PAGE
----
A Quick Look at Group Process – American psychologist Bruce Tuckman studied group dynamics, and in 1965, he proposed that every group goes through four stages. I used this model a few times to create plans for global communities which later lead to my “User Adoption Framework”. Specifically when you have the realities of todays organizational dynamics, how do you manage adoption of new process, policy and tools?
Think about what has changed over the past 10-20 years, we are global, companies change quarterly, managers have lost visibility and control, departments waffle as people move or are let go. Social networks, functions in SharePoint such as a My Sites, Communities help people discover and network. To Form people must be able to discover and network in ways that Linkedin, Facebook and others enable you to do. The remaining stages require tools such as Meeting Places, Work Areas, facilitation tools (www.grove.com) and communication tools such as phones, email, IM and work sites. Most importantly culture, management support and interaction are key to success, all the tools in the world wont help a dysfunctional company.
The following is a description of each stage:
- Forming is the stage in which the group comes together. During this stage, the members get to know one another and begin the process of communicating. Managers (leaders) provide a high degree of facilitation to align and guide the team. Some members might be polite and others might be anxious, but basically everyone is on his or her best behavior. Technologies such as social/professional networking help with forming. People can find people and learn about them helping with finding skills, mentors and succession planning. Company culture influences success, one thats open and supportive is key, post M&A organizations risk stumbling in this area.
- Storming is the stage when team members begin evaluating their place in the group and struggling to determine the overall work goals of the group. Managers continue to provide guidance regarding roles, demarcation points and direction. Personalities might clash at this point as the group begins to carve out helpful ways to interact. During this stage its important for management to clearly state what each person is responsible for, to outline the demarcation points and hands offs to minimize overlap which can lead to friction and risk. Formalizing and communicating roles openly is critical to success.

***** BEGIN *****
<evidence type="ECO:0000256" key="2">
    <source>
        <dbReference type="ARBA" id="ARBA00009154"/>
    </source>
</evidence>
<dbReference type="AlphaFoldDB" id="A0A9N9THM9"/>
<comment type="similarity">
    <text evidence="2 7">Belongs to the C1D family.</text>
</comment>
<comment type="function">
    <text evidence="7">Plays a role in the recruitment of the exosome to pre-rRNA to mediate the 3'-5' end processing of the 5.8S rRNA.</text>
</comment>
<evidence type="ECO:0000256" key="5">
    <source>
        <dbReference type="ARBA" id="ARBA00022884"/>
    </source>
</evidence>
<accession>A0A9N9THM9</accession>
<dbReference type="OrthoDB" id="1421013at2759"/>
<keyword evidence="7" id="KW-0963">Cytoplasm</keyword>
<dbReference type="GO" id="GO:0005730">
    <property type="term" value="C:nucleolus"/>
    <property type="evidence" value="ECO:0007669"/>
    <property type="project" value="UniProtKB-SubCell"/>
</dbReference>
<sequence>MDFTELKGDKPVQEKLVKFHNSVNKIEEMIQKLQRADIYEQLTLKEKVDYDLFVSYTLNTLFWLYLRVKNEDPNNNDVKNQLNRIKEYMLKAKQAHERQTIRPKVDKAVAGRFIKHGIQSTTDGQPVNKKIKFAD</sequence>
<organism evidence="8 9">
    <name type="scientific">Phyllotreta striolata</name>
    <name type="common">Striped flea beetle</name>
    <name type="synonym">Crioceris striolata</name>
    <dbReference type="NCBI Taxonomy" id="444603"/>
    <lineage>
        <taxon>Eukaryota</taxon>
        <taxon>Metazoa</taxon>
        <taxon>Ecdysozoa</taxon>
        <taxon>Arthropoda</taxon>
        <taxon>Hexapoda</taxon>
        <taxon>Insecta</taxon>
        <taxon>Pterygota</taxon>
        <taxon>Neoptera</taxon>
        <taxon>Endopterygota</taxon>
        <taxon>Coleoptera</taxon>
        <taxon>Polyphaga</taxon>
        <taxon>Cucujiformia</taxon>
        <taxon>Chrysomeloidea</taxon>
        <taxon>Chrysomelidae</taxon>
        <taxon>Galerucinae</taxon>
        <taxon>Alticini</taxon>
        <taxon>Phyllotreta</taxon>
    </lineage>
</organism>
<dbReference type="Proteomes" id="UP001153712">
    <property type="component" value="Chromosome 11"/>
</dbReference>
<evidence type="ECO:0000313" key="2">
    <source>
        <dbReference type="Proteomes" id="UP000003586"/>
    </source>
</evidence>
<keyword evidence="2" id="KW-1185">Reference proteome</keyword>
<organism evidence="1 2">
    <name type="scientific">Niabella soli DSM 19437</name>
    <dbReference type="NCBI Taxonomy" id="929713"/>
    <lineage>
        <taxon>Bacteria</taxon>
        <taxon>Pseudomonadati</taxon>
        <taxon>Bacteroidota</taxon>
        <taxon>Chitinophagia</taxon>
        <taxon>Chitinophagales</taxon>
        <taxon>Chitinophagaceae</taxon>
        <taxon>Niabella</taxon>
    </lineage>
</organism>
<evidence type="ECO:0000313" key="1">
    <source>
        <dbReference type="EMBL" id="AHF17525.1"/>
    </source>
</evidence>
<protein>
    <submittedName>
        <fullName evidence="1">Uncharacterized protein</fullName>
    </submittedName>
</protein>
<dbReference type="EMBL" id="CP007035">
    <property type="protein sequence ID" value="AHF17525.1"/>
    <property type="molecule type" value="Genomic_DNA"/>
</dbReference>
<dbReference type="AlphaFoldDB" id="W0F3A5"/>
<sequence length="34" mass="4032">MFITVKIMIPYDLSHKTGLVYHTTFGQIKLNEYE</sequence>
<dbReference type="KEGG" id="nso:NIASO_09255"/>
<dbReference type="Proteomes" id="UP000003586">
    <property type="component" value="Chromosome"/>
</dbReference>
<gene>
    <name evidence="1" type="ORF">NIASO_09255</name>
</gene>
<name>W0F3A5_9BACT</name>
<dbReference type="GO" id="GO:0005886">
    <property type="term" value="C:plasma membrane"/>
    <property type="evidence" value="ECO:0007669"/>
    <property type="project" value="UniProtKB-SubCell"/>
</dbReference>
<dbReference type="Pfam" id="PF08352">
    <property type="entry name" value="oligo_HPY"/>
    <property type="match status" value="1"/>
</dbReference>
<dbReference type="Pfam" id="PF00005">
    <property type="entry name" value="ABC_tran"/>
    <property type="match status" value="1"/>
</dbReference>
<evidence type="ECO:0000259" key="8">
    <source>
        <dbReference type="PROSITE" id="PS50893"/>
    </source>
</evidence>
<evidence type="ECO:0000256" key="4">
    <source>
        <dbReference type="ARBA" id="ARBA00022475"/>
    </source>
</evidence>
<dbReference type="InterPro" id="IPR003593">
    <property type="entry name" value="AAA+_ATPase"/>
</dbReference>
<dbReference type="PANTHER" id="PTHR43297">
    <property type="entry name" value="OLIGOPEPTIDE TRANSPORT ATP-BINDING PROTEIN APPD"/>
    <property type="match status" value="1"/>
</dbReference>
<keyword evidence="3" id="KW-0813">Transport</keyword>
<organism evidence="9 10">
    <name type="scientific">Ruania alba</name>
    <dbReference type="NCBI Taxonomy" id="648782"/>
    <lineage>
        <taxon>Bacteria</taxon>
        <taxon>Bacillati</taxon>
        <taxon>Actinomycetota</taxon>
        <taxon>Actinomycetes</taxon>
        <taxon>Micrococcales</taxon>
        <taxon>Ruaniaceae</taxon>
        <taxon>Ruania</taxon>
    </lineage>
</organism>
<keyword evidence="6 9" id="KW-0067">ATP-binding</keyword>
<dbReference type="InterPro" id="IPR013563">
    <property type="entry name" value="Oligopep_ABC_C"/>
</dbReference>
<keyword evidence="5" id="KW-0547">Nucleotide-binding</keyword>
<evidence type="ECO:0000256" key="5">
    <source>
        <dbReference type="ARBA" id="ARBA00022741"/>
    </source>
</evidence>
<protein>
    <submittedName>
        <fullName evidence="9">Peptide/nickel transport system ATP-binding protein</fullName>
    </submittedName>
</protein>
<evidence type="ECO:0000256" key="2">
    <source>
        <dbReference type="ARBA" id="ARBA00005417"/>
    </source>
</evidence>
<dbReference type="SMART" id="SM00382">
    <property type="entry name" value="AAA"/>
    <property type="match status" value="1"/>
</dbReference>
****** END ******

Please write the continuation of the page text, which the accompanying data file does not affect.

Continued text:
- Norming occurs when the group members begin to settle into individual roles that feel like a good fit for the group. The anxiety of testing roles and boundaries calms down, personality differences are less of an obstacle, and the leadership of the group seems suitably established. Through coaching and governance teams and the individuals are guided. If storming is handled correctly the norming will occur faster and with less friction and disruption. Also consider that storming if not managed properly can lead to long lasting damaged relationships.
- Performing is the stage when the group finally comes together as a team. The group has a shared vision of the final goal of the work and is able to move productively toward that end. Here the employees must know their place in the team, boundaries of execution and activities and when to escalate. To help focus the team I use road mapping workshops, one on ones to establish goals jointly and mentor and monitor over the year. I place a large focus on mentoring and enabling the team – coaching.
- In 1977 he added a fifth Stage called Adjourning. Adjourning involves dissolution. It entails the termination of roles, the completion of tasks and reduction of dependency (Forsyth 1990: 77). Some commentators have described this stage as ‘mourning’ given the loss that is sometimes felt by former participants. The process can be stressful – particularly where the dissolution is unplanned. In many respects Tuckman and Jensen’s addition of ‘adjourning’ was less an extension of the model, more an after word. The original article was written from the perspective of the functioning group, the fifth ‘stage’ takes us beyond that. Where SharePoint helps is in knowledge capture and succession planning, it provides a repository that others can reference easily with Search or simply browsing the work areas used by the team(s).
Other interesting research and theories include:
With the rate of change in organizations today, facilitating team work is key to efficient business operations. Enabling staff to ramp up on their jobs, become proficient, network and become productive as fast as possible is in the management teams best interest. Additionally, capturing the team knowledge in an organized and reusable way is also in their best interests.
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